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Indiana Picking Up The Pieces

Residents of tornado-ravaged central and northern Indiana communities were eyeing the damage and feeling lucky today.

No one was killed when three twisters spawned by severe storms tore across the state Thursday, destroying homes and businesses and blowing trucks off highways. Eighteen people in five counties suffered minor injuries, the state Emergency Management Agency said.

"Thank God, we have had no injuries. God was with us," said Hancock County Sheriff Jim Bradbury.

A tornado that first touched down on Indianapolis' southeast side around 6 p.m. EST cut across Hancock County, then rolled in a northwest-by-west line across Henry and Randolph counties, staying on the ground for close to 70 miles, said National Weather Service meteorologist Steve Eddy.

The tornado sounded like a jet approaching, said Dave Carter, who lives in Cumberland, just outside of Indianapolis.

"You could see shingles twirling in the sky. That was the last I saw of it before I dove for cover," Carter said. "There were no (warning) sirens."

The tornado blew out the back wall of the Rainbow House Academy, leaving cribs and strollers exposed among the rubble. The roof on the back half of the academy collapsed, but a jungle gym stood undamaged behind the center.

No one was inside when the tornado struck. The day care had closed just minutes earlier.

Some of the worst damage was reported in eastern Marion County and adjoining Hancock County, where two tractor-trailers and a United Parcel Service truck were overturned along Interstate 70.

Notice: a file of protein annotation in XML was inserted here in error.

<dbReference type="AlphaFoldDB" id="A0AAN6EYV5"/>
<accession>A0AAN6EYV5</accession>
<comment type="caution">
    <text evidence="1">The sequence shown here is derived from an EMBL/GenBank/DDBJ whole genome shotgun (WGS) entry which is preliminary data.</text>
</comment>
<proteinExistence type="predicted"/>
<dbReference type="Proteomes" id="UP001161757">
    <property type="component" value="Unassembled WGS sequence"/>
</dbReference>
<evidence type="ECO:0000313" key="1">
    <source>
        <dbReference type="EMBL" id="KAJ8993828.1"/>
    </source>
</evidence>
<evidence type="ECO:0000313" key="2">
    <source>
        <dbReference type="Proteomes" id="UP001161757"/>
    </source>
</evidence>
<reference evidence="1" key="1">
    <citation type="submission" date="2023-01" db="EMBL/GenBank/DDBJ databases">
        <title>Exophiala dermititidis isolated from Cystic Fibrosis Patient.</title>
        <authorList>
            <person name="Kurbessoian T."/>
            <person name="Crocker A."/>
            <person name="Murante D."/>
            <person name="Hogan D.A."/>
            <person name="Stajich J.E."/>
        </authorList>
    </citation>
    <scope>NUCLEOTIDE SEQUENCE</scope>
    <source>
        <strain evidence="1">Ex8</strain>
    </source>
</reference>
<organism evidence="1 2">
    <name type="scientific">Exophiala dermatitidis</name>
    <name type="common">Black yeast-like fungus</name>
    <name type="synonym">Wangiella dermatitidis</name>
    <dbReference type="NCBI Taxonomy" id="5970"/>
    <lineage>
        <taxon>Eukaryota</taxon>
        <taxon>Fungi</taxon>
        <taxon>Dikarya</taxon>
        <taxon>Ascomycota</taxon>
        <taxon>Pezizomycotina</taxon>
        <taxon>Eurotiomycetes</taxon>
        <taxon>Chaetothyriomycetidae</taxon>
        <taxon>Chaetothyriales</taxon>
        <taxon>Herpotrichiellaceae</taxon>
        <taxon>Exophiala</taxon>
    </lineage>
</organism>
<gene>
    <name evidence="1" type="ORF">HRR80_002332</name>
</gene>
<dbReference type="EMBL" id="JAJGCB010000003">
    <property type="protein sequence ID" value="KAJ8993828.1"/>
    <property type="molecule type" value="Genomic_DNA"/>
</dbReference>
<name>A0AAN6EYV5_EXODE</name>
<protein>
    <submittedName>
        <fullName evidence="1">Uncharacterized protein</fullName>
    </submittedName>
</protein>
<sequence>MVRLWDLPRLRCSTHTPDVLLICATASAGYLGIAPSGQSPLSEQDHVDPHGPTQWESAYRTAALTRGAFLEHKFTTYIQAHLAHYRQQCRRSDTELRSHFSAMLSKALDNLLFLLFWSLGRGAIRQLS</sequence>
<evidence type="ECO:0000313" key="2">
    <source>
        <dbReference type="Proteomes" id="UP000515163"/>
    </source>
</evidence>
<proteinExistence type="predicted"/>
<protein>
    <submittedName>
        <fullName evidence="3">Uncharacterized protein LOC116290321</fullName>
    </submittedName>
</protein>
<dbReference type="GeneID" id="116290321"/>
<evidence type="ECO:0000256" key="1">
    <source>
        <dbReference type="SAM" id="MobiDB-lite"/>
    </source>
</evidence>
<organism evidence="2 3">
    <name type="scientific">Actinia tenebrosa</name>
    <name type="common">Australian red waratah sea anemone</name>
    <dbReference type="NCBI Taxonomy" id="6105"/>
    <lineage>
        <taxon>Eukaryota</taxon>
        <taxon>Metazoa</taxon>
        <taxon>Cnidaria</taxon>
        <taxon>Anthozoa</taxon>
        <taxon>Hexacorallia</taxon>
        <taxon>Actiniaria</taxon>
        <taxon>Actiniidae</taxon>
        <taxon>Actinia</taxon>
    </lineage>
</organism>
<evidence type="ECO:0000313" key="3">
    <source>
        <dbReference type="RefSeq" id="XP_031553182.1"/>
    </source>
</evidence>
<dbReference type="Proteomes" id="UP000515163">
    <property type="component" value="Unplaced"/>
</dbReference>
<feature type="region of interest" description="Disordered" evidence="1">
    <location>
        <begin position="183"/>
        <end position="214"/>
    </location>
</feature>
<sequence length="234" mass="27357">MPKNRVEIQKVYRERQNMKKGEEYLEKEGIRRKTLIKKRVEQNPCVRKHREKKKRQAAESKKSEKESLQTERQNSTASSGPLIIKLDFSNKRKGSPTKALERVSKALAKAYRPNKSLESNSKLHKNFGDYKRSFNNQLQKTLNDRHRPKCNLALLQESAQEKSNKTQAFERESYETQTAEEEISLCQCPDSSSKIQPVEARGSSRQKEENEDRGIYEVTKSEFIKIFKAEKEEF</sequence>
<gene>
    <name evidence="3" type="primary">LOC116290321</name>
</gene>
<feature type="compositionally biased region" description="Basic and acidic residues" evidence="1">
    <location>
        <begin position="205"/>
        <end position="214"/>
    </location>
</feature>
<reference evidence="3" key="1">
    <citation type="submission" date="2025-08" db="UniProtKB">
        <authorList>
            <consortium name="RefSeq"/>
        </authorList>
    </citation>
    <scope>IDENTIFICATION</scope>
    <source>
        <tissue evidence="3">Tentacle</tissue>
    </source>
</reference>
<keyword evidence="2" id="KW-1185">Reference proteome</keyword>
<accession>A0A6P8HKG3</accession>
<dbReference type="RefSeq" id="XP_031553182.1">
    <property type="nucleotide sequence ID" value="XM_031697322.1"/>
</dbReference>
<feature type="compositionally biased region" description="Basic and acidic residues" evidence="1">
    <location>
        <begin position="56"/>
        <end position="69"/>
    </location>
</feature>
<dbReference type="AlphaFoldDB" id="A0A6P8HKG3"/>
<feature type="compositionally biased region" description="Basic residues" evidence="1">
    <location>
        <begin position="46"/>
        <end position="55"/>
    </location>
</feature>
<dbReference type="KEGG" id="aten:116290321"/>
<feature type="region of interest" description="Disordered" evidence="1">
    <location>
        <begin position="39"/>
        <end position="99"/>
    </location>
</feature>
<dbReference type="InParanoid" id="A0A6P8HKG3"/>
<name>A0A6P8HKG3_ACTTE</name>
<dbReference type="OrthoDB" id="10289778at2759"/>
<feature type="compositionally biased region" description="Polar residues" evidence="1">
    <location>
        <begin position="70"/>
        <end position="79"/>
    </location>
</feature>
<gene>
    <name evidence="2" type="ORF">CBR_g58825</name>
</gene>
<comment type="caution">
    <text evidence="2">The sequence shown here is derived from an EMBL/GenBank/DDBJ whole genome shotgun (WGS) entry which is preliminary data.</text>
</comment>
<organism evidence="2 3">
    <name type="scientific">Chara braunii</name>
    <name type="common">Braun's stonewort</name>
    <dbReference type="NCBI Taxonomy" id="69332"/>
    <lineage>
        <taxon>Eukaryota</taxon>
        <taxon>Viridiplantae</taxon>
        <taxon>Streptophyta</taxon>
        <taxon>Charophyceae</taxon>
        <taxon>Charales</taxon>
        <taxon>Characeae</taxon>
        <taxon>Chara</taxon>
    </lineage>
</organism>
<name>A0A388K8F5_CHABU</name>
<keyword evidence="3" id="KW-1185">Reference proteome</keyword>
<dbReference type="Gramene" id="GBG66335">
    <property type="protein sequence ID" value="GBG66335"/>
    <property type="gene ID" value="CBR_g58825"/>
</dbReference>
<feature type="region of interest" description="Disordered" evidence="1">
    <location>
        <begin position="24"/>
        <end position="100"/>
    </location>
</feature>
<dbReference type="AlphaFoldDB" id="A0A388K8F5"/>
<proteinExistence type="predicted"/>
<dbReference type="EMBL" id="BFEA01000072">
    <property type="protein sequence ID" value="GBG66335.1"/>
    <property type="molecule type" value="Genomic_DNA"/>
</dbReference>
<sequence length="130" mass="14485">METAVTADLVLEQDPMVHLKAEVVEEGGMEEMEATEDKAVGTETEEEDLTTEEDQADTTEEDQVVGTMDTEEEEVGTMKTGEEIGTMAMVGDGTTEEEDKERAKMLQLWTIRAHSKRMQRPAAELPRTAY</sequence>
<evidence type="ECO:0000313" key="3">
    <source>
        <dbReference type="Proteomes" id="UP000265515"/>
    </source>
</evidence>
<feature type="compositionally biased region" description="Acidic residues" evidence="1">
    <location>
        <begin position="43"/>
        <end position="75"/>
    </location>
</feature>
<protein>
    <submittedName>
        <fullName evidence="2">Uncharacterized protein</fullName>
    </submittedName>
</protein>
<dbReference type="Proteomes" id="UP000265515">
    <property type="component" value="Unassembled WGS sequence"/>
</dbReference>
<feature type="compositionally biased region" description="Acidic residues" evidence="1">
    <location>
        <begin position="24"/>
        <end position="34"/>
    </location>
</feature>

Rick Batza, a spokesman for Marion County, said rescue workers were doing a house-by-house and business-by-business search Thursday night near where the day care center was destroyed to check on residents. Of the three people reported injured, one was trapped inside a collapsed building and had to be rescued by fire officials but suffered only had minor injuries.

"We've been very lucky as far as injuries," Batza said.

Firefighters reported six homes destroyed or damaged in the Buck Creek Meadows subdivision near Cumberland.

A second tornado touched down in Montgomery County about an hour later and then skipped over to Clinton, Tipton, Howard and Grant counties before dissipating by 8 p.m.

Hardest hit was Swayzee in Grant County and the Howard County community of Greentown, near where eight people were trapped in a collapsed home.

Firefighters and police pulled the trapped people out of the wreckage after the house collapsed on the basement they were using as shelter against the storm. None of them were injured.

"We were able to pull them out and everyone was all right," said Howard County Chief Deputy Dave McKinney.

Close to three dozen homes in the Greentown area were damaged. Snapped trees and mangled metal chunks littered the streets. Power lines were draped over cars, yards and a house. Authoriies set up emergency shelters for those made homeless.

Witnesses said the funnel cloud was 100 feet wide.

Conner, coach of the Taylor High School golf team, huddled in his home's hallway with nine members of his squad and his family. The group had gathered there for an awards banquet.

"We don't have a basement. We all just crowded together and prayed silently," he said. "All the windows were shattered, every single one."

A gas line was damaged near Taylor High School, three miles south of Kokomo, and officials reported that the school building itself was damaged.

The third tornado tore through a mobile home park south of Nappanee in Kosciusko County about 7:30 p.m., destroying one of the homes and damaging others.

One person was taken to Kosciusko Community Hospital in Warsaw, was treated in the hospital's emergency room and released. Three people from one family, a child and two adults, were taken to Elkhart General Hospital. All were treated and released.

A spokesman for Gov. Frank O'Bannon said he planned to fly over the affected areas Friday morning to survey the damage.

Written by Rex W. Huppke

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